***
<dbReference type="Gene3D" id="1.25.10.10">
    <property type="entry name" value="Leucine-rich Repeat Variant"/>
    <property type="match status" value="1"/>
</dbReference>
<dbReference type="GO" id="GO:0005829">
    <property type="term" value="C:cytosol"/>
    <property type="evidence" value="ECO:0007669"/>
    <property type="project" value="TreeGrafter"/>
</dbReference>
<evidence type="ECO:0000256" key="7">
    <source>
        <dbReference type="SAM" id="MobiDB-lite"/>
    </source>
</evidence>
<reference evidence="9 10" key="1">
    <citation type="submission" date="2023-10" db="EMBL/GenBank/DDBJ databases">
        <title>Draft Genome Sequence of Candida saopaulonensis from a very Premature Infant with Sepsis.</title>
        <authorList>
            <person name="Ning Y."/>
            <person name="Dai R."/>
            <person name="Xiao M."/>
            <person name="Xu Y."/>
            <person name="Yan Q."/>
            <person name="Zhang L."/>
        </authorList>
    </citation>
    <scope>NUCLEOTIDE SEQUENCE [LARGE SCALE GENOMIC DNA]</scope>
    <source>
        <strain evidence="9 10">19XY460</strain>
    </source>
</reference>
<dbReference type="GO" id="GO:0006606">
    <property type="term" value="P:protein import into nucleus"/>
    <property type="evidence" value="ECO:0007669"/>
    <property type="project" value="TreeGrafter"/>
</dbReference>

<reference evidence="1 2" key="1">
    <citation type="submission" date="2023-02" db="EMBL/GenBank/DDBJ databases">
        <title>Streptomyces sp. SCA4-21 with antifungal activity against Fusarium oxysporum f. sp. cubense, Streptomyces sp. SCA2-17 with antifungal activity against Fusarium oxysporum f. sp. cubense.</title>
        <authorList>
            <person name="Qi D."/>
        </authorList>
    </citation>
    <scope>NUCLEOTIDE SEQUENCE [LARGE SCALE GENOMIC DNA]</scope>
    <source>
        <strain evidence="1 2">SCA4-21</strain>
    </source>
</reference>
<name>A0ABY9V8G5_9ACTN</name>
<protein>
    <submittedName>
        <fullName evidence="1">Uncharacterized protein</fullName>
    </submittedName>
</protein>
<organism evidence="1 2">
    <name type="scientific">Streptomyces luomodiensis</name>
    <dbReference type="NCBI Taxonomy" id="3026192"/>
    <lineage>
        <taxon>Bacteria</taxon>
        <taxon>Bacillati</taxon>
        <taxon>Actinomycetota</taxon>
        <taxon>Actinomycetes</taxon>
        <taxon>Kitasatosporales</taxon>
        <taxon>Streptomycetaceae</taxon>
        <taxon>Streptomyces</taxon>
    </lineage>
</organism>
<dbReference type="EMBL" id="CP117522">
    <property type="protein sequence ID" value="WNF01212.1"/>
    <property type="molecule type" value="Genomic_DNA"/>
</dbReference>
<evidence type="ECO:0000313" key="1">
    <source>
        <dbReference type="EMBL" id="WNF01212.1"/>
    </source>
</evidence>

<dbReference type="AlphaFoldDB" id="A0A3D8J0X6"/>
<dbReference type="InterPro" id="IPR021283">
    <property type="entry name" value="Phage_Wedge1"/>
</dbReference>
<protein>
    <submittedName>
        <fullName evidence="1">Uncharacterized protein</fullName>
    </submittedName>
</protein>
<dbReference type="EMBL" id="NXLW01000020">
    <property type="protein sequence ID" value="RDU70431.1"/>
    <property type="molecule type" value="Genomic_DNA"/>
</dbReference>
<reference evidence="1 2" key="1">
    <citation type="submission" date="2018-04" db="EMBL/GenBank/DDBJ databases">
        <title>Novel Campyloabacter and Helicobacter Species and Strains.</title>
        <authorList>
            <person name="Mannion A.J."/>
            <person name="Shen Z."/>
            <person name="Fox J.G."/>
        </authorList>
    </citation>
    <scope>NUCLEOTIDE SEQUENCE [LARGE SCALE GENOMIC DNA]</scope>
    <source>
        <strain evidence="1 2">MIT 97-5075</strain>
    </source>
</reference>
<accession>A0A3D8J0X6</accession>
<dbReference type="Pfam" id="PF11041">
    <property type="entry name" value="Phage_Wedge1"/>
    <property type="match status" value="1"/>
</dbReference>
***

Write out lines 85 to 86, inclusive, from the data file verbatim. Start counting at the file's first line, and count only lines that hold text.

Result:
</protein>
<dbReference type="EMBL" id="NXLW01000020">